State health department reports first flu death of season

INDIANAPOLIS — Indiana health officials are encouraging Hoosiers to get their flu shot after confirming the first flu-related death of the 2022-23 flu season. No additional patient information will be released due to privacy laws.

Each year, hundreds of Hoosiers fall ill with the flu, and some cases prove fatal. During the 2021-22 flu season, 82 Hoosiers died after contracting the flu.

“Each flu season is different, but we expect to see a return of respiratory illnesses such as influenza as more people ease the mitigation measures they took at the height of the pandemic. COVID-19,” said state health commissioner Kris Box, MD, FACOG. . “Getting the flu shot every year now, before activity resumes, is the best protection against what can be a serious illness for many Hoosiers.”

The Centers for Disease Control and Prevention (CDC) recommends everyone 6 months and older get the flu shot every year. Since infants under 6 months cannot be vaccinated, it is important that anyone in a household where a young baby lives or visits gets the flu shot to protect the child. Healthcare workers are urged to get the flu shot to reduce their risk of transmitting the disease to their patients.

It takes about two weeks after vaccination for the antibodies, which protect against the flu, to develop in the body, which is why the CDC recommends early vaccination. However, the flu vaccine can be given at any time during the season, which generally runs from October to May. This year’s flu vaccine appears to be a good match for the most common subtype circulating in Australia, and it can be given at the same time as the new COVID-19 booster, which protects against two strains of COVID-19 , Box said.

Influenza (flu) is a viral infection of the respiratory tract. It is spread by respiratory droplets released when infected people cough or sneeze nearby or when people touch surfaces or objects contaminated with these infectious respiratory droplets. People can also become infected by touching surfaces or objects contaminated with influenza viruses and then touching their eyes, mouth or nose.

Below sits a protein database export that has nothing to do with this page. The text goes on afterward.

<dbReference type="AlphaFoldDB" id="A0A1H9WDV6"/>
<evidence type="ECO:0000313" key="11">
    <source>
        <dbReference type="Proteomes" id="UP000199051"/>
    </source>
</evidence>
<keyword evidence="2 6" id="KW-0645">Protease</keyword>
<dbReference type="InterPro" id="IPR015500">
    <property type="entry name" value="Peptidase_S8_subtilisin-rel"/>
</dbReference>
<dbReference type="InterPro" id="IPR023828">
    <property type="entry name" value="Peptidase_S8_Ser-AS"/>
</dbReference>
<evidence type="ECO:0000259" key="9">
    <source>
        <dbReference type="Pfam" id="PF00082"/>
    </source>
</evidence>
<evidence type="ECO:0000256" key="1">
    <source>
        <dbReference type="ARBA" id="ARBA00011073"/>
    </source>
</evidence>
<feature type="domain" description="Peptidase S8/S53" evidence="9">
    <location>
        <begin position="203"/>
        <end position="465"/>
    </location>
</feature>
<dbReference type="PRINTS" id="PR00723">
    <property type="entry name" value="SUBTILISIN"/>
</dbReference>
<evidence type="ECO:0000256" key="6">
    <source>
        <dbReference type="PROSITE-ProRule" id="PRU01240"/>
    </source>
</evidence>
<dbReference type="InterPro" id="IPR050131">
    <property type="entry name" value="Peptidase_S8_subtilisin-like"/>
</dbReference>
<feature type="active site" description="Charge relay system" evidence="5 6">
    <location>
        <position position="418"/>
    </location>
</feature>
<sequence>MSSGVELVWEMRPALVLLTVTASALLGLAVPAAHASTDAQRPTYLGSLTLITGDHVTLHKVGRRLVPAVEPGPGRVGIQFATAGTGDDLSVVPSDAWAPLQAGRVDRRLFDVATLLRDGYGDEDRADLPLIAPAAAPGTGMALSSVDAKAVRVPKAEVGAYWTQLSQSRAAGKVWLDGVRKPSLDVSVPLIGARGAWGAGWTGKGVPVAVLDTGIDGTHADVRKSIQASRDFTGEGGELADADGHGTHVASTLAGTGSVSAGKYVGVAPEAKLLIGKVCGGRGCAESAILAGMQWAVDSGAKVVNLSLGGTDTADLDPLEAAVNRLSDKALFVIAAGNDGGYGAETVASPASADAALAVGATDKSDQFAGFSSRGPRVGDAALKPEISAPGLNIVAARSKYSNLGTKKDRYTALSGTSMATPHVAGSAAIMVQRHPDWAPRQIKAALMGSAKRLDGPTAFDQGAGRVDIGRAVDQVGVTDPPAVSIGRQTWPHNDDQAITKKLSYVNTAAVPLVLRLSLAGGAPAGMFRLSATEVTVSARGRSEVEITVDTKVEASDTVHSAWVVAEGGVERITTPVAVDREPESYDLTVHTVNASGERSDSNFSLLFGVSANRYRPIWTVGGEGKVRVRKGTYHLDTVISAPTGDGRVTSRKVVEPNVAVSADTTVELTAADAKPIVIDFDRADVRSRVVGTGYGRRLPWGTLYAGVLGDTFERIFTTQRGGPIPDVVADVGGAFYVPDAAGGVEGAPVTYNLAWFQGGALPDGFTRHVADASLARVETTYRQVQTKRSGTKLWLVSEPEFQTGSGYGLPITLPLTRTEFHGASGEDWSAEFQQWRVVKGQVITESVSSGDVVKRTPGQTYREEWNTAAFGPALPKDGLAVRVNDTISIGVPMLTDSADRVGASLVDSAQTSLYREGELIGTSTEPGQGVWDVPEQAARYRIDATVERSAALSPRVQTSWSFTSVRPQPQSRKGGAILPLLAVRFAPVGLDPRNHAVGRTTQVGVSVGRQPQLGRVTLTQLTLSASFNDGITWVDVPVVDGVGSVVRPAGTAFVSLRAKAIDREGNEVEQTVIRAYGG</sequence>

Although anyone can get the flu, some people are at higher risk for flu-related complications, such as pneumonia, hospitalization and death. Those most at risk of flu complications are pregnant women, young children (especially those too young to get vaccinated), people with chronic illnesses, immunocompromised people, and the elderly. It is especially important that these people are vaccinated every year.

Common signs and symptoms of the flu include:

  • fever of 100° Fahrenheit or higher
  • headache
  • fatigue
  • cough
  • muscle aches
  • sore throat
  • runny or stuffy nose

People can help prevent the spread of the flu by washing their hands frequently and thoroughly, avoiding touching their eyes, nose and mouth with their hands, and staying home when they are sick. Hoosiers should practice the “Three Cs” to help prevent the spread of influenza and other infectious diseases:

  • To clean: Wash your hands properly and frequently with warm soapy water.
  • Cover: Cover your cough and sneeze with your arm or a disposable tissue.
  • Contain: When you are sick, avoid school or work from home to prevent your germs from spreading.

To learn more about the flu or to view IDOH’s weekly flu report, which is updated every Friday, click here. IDOH also has a flu dashboard which is updated every Friday with the weekly flu report. The dashboard shows Indiana’s flu surveillance activity on a weekly basis. Historical flu surveillance data, as well as county and regional level data, is available, along with breakdowns by age group for the current week.

Visit the Indiana Department of Health at for important health and safety information, or follow us on Twitter at @StateHealthIN and on Facebook at